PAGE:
No matter which standard and method is used to value the practice, it’s also essential to note that under any method utilized, the value of any divisible goodwill the practice has will also be included. While understanding goodwill from a legal sense can be somewhat complex, generally, business goodwill is the intangible value that is associated with the business and is considered to be part of the business’s value. Goodwill may be based on any number of things – the company’s reputation, its success, its customer base, and any number of other factors. Generally, it’s the standing and reputation that a particular professional practice has in the community, and how that reputation enhances the practice’s value.
Understandably, coming to a determination or a dollar figure on the amount of goodwill that any particular professional practice has isn’t always easy. Generally, in North Carolina, valuing goodwill is accomplished by using several methods, including:
- Capitalization of excess earnings: In this approach, the difference between the earnings of the professional practice in question and an “average” professional practice will be calculated, and the difference will then be capitalized (typically multiplied by a factor of between one and five, depending upon various circumstances). This is the most generally accepted method of valuing divisible goodwill.
- Subjective estimation: On more rare occasions, some courts will accept subjective estimates made by expert witnesses when those estimates are based on factors like the owner’s age, health, success, earning capability, reputation in the community and other similar factors.
- Comparable sales: Under this method, the goodwill of the practice will be valued by reviewing sales of similar businesses in the same area and of the same type at the time of the valuation. Goodwill is then determined by subtracting the total sale price of those comparable sales from the total value of the tangible assets.
Regardless of which method is ultimately used, the important thing to remember about goodwill is that if goodwill can be readily converted into a cash equivalent, then it is generally considered part of the practice, and thus is marital property that can be valued and divided. In other cases, where the goodwill is largely dependent upon one particular professional – for example, a doctor or a lawyer with a solo practice, the question is often raised as to whether the goodwill can be distinguished at all from the person, and if not, if it is divisible property. Though this type of goodwill can often be far more difficult to value as it is dependent solely upon the reputation and personality of a single individual, North Carolina courts have still generally held that this type of goodwill is still considered of value to the marital estate’s divisible property.
Dividing the Practice
It is important to realize, as you contemplate your wishes and goals for your professional practice, that courts will rarely divide a practice so that both spouses remain as owners of or partners in the practice after the divorce. First and foremost, it’s simply not wise to have ex-spouses remain financially and professionally entangled in the manner that owning and running a professional practice together would require. Secondly, there are state laws that often serve to prevent a non-professional from having an ownership share in any professional practice for which they are not licensed. So if a court is deciding the matter, jointly owning and running a practice following a divorce is generally not an option.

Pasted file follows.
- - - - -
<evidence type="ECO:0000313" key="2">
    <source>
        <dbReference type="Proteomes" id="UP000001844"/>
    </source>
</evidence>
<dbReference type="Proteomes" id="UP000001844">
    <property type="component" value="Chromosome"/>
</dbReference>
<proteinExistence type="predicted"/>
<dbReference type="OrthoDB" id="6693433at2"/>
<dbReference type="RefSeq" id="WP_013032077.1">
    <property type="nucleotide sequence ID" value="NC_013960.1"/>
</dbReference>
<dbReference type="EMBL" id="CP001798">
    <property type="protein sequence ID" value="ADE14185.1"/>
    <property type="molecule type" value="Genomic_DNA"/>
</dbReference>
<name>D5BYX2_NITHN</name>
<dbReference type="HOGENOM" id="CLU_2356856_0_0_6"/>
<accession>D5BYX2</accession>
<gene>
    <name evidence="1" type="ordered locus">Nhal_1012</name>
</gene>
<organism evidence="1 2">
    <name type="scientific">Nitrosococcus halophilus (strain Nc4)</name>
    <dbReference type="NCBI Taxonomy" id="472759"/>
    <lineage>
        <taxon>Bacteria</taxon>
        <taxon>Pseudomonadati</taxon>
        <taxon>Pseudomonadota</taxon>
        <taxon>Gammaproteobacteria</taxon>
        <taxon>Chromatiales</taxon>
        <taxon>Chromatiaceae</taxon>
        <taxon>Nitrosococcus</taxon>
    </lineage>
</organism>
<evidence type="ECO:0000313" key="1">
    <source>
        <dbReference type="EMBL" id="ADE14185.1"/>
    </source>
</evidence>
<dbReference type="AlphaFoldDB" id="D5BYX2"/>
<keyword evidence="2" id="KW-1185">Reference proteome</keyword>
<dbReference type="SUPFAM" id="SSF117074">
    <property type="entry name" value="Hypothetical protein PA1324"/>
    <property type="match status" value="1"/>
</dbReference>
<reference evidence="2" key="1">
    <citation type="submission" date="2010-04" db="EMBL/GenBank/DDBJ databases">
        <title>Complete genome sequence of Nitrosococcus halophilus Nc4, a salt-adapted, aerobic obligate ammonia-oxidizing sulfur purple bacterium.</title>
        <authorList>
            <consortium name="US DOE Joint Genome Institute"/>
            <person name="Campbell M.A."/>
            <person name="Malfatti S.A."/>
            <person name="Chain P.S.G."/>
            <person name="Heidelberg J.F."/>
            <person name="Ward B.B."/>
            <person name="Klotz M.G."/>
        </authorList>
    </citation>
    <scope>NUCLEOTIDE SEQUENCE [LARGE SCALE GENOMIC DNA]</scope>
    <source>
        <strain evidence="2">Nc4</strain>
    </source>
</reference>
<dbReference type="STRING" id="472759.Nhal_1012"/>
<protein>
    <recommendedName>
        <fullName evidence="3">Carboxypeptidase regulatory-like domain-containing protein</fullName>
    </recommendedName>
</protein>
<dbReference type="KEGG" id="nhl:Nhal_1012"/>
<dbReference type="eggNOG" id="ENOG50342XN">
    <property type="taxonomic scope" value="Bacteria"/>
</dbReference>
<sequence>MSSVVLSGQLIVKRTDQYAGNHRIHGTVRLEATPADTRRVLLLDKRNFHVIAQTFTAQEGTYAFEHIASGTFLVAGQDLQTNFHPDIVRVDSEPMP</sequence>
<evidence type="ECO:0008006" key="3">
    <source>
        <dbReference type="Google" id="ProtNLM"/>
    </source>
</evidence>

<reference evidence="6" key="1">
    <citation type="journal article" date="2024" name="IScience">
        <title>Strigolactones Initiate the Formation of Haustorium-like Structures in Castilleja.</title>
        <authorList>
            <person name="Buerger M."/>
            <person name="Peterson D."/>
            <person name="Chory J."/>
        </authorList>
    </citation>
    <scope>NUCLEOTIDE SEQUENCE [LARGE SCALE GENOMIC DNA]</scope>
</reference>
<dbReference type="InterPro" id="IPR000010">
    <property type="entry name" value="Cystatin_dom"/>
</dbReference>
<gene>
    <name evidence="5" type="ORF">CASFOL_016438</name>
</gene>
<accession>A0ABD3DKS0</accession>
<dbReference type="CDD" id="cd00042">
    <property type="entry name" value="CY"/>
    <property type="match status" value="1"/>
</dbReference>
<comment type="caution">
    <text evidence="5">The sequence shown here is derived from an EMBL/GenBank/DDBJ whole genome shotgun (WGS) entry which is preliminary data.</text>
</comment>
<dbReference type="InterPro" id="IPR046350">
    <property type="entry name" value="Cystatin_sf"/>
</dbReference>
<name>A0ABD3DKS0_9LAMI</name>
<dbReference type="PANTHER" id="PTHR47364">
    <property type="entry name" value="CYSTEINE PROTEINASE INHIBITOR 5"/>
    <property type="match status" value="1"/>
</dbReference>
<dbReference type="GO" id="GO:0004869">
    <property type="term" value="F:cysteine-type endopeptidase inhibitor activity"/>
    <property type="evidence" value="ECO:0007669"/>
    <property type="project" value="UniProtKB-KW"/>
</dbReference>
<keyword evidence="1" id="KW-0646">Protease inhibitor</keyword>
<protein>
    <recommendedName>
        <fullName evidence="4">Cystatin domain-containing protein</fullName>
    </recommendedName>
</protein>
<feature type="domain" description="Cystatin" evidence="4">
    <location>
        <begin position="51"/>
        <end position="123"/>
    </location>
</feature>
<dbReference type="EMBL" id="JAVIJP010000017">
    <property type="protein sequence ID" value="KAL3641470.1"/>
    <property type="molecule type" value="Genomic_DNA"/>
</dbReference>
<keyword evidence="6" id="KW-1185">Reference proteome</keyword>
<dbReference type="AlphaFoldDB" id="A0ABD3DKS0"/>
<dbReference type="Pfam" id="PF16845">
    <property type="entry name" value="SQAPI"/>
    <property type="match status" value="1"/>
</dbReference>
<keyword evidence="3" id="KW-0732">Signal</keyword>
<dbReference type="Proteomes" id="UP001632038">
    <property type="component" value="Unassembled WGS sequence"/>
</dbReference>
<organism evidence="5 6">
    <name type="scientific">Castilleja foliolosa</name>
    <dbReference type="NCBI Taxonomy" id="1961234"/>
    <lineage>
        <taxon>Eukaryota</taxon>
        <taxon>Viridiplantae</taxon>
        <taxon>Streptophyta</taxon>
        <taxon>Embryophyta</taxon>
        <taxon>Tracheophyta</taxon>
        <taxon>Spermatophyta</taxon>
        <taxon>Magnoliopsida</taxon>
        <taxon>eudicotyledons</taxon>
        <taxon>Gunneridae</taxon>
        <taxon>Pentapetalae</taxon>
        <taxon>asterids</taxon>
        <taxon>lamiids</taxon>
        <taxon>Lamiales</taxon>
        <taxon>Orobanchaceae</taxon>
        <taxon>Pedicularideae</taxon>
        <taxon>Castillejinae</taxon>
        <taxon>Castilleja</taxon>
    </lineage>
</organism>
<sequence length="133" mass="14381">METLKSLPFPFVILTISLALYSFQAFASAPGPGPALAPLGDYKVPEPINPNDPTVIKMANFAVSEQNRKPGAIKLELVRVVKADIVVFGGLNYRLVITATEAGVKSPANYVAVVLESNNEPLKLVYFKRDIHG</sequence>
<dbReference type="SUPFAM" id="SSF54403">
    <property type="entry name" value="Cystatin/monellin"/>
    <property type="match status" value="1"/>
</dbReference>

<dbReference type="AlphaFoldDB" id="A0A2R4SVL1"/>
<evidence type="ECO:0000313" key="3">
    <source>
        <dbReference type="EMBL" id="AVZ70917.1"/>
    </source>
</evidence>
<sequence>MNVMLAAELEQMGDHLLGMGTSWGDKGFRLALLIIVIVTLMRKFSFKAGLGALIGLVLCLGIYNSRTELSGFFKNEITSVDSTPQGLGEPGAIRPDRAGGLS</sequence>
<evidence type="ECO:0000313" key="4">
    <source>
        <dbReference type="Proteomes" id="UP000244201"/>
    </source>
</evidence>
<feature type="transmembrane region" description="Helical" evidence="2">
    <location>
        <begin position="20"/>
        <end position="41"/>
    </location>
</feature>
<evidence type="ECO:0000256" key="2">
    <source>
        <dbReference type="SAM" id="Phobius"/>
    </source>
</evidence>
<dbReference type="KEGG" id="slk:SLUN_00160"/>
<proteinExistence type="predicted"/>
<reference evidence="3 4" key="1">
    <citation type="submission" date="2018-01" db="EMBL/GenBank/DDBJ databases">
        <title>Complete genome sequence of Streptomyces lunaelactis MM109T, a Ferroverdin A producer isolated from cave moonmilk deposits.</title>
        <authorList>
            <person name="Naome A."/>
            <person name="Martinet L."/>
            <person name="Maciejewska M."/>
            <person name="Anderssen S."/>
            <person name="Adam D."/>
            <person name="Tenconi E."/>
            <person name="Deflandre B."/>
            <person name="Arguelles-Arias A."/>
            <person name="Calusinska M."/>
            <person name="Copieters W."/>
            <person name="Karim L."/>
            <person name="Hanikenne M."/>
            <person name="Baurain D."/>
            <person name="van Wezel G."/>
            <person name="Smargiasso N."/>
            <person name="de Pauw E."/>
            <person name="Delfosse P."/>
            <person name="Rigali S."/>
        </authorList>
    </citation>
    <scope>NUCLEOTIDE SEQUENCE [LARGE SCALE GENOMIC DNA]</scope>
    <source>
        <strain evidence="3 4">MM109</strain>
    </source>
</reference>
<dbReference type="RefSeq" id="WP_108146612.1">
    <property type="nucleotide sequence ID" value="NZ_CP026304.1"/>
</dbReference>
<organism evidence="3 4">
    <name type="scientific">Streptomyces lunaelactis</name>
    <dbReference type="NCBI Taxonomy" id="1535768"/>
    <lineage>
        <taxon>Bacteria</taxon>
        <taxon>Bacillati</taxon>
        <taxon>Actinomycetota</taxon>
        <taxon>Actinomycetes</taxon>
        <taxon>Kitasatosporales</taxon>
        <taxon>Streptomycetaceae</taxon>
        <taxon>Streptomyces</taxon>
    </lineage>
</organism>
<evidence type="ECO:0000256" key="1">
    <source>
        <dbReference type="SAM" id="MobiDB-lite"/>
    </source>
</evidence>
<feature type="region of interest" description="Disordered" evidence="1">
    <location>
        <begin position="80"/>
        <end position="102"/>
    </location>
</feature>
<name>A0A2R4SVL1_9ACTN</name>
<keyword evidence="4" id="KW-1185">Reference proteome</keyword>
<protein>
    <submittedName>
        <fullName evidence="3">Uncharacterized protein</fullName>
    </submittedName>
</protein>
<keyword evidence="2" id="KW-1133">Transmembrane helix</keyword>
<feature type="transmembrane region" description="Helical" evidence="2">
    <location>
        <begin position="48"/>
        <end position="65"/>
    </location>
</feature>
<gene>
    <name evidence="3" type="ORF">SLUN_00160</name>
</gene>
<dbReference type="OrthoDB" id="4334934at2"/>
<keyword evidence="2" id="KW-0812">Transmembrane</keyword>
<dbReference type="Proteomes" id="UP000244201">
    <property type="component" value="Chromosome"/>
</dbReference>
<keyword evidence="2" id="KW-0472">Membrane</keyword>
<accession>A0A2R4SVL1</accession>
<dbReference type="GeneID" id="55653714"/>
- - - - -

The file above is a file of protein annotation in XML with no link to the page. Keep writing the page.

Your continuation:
It’s also helpful to know that in North Carolina, courts will not typically order a practice to be sold with the proceeds being divided between the parties. As we have noted, in North Carolina, the goodwill associated with a business enhances its value and as a result, if a sale were forced, the parties might lose a great amount of that value. For this reason, among others, forcing a sale is not preferable or favored.
Typically, what courts will do if a professional practice must be valued and divided is to award the professional practice to the spouse who owns and runs it, and to require that spouse to pay the non-owning spouse a monetary amount equaling that spouse’s share. In some cases, the non-owning spouse will receive an award of non-monetary marital property (for example the marital home or other heirlooms and personal property) in an amount equal to the owning spouse’s share of the business.
Often, we are asked – what if the professional practice is the primary asset of the marriage, and there is not enough property available to be awarded the non-owner spouse to offset its value? It’s a reasonable question. In that event, the court may order a monetary award, to be paid by the owner spouse to the non-owner spouse, to be paid off as soon as practicable.
Ultimately, regardless of whether a court orders a monetary award or a property offset to the non-owner spouse, it is important to note that there should be no negative tax consequences for the receiving spouse. The Internal Revenue Code provides that when property is transferred between a husband or wife, or between a former husband and wife as a result of a divorce, the transaction is considered non-taxable. The recipient of the property simply assumes the existing adjusted basis of the property, and will, in the future, have responsibility for any capital gains tax if there is later a taxable sale of the property.
The Law Office of Dustin McCrary – Here for You
We hope that the foregoing information about how courts might address your professional practice during the divorce process was informative, and will be helpful to you as you move forward. Of course, as with any divorce process, it bears repeating that it is not always necessary to involve the court in the resolution of your issues. When it comes to dividing your professional practice, and any number of other issues that will arise in your divorce, ultimately you and your spouse have the freedom to decide those issues for yourself first. Before seeking involvement of the court, it is always wise and preferable to attempt to address the various issues between you together, in a cooperative way. Doing so often enables you to arrive at resolutions that are preferable and more satisfactory to everyone involved in the long run.
If you are a professional and you have built a practice that you’re proud of, and depend upon for your livelihood, it only makes sense that you want to protect it. At The Law Office of Dustin McCrary, we understand that, and just as importantly, we understand the necessary legal strategies and steps to take to help you do exactly that. We would be honored to have the privilege to assist you with protecting your professional practice, and with every other aspect of the divorce process. Give us a call any time – we look forward to helping you soon.